Feedback and Other Signals: Early Video Experiments of the 1970s | Chicago Reader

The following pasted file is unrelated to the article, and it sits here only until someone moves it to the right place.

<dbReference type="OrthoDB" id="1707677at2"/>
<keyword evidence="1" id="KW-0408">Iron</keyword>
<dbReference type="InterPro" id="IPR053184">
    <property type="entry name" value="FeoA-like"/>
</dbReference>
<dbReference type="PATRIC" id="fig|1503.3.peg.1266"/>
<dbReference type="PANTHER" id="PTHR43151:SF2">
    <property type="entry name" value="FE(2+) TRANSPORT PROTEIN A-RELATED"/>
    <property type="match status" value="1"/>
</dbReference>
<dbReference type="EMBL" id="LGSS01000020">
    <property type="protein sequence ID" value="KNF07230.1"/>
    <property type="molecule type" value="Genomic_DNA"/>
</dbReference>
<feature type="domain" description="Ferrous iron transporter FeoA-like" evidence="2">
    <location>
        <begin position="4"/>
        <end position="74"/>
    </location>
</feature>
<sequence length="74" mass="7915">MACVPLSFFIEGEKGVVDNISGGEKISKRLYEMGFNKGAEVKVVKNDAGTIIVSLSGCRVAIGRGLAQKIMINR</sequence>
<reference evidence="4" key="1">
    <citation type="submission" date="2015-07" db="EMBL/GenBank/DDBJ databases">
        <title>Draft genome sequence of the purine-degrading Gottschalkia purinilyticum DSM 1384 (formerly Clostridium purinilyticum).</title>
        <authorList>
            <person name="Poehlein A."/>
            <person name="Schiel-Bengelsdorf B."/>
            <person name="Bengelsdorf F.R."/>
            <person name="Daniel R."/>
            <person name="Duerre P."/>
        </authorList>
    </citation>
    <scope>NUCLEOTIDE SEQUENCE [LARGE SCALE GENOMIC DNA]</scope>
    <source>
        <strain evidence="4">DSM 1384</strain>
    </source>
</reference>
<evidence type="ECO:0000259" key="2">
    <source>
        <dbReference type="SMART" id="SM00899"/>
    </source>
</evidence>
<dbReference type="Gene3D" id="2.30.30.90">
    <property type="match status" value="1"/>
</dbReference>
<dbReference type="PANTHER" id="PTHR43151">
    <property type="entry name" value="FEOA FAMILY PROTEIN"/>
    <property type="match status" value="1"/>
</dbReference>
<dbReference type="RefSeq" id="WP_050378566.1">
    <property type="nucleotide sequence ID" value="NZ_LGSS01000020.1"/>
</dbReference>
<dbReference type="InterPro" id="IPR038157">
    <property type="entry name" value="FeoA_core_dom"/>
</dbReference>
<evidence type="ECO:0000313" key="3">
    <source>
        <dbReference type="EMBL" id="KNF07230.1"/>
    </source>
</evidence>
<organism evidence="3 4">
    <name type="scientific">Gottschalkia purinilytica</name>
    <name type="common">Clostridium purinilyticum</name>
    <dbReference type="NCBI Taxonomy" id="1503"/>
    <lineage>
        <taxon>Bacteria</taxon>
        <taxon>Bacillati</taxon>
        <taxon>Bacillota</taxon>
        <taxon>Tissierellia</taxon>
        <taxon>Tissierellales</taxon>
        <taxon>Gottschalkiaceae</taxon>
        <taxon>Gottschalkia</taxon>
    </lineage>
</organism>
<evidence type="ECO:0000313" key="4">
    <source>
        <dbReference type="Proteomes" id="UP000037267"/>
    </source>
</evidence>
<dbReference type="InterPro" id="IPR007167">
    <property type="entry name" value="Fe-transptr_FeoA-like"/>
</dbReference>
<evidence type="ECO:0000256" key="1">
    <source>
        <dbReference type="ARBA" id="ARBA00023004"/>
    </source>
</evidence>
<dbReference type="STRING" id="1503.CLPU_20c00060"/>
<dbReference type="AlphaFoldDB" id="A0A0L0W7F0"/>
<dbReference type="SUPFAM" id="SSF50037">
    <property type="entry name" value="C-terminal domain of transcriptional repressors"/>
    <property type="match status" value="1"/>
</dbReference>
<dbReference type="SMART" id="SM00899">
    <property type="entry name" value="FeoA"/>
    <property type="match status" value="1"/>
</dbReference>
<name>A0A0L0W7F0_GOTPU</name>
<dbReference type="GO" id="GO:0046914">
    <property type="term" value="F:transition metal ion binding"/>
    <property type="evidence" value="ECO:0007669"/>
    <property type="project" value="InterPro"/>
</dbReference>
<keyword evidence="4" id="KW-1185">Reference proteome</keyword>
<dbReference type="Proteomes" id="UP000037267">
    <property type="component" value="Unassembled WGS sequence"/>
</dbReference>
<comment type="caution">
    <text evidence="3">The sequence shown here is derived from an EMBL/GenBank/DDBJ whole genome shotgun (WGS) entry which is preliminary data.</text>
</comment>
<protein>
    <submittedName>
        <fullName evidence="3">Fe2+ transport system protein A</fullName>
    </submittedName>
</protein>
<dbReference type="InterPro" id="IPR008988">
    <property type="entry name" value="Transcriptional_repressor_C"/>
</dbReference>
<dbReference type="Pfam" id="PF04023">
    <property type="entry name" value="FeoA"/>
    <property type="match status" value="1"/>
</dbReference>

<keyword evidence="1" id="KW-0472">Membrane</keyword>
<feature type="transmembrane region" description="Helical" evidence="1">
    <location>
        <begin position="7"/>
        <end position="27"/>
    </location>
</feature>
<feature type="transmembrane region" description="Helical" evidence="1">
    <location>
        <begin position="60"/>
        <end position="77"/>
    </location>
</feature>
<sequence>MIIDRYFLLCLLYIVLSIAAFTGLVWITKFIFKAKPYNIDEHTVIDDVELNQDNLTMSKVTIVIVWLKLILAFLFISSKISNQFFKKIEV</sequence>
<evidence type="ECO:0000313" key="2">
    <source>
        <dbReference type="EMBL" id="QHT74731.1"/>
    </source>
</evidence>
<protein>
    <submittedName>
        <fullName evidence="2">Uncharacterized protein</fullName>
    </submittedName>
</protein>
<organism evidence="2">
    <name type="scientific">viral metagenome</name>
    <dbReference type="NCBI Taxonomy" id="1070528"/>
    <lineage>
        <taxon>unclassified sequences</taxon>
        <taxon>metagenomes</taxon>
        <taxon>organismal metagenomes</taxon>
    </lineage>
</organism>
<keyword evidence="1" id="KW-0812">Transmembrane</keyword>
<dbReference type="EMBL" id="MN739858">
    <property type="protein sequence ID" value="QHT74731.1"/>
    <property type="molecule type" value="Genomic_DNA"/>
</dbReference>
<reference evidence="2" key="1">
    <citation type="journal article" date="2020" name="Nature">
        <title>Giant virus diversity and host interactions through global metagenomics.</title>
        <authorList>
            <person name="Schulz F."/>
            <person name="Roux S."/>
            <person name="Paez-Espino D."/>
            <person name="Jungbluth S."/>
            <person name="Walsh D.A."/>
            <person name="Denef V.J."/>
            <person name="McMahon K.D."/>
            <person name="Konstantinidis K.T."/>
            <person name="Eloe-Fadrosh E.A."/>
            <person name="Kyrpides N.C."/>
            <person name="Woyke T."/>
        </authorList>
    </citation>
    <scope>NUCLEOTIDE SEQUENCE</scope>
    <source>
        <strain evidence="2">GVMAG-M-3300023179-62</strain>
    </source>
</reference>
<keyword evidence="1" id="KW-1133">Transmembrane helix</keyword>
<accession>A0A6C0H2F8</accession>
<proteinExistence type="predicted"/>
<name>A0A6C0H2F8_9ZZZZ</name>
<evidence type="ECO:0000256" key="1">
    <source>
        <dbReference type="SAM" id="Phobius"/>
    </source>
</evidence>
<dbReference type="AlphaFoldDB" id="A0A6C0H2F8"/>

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Six tapes from the era when artists were just beginning to explore the potential of video. In Five Minute Romp Through the IP (1975), Dan Sandin demonstrates the possibilities of his invention the Image Processor: in one sequence he transforms a black-and-white image of himself by altering the contrast or the intensity of different grays. Richard Serra's Anxious Automation (1971) rapidly intercuts several different views of a reclining woman (artist Joan Jonas), changing focal lengths in a way that recalls Ernie Gehr's 1970 film Serene Velocity. In Violin Power (1970) video maker Steina shows herself playing the title instrument, its sounds apparently generating new imagery as the picture twists into wavy patterns or becomes abstract moving lines. Two tapes are relatively unmanipulated: Theme Song (1973) is a single 33-minute close-up of video maker Vito Acconci addressing the camera as if trying to seduce a woman (“I know you need it as much as I do”). It quickly becomes tedious, obnoxious, and imprisoning—which seems to be the point. Steina and Woody Vasulka's Don Cherry (1971) shows the legendary musician singing and playing various instruments against anonymous urban settings, his subtle melodies suggesting old-fashioned words like spirit and soul. On the same program, which totals 101 minutes: Jonas's pioneering Vertical Roll (1972).

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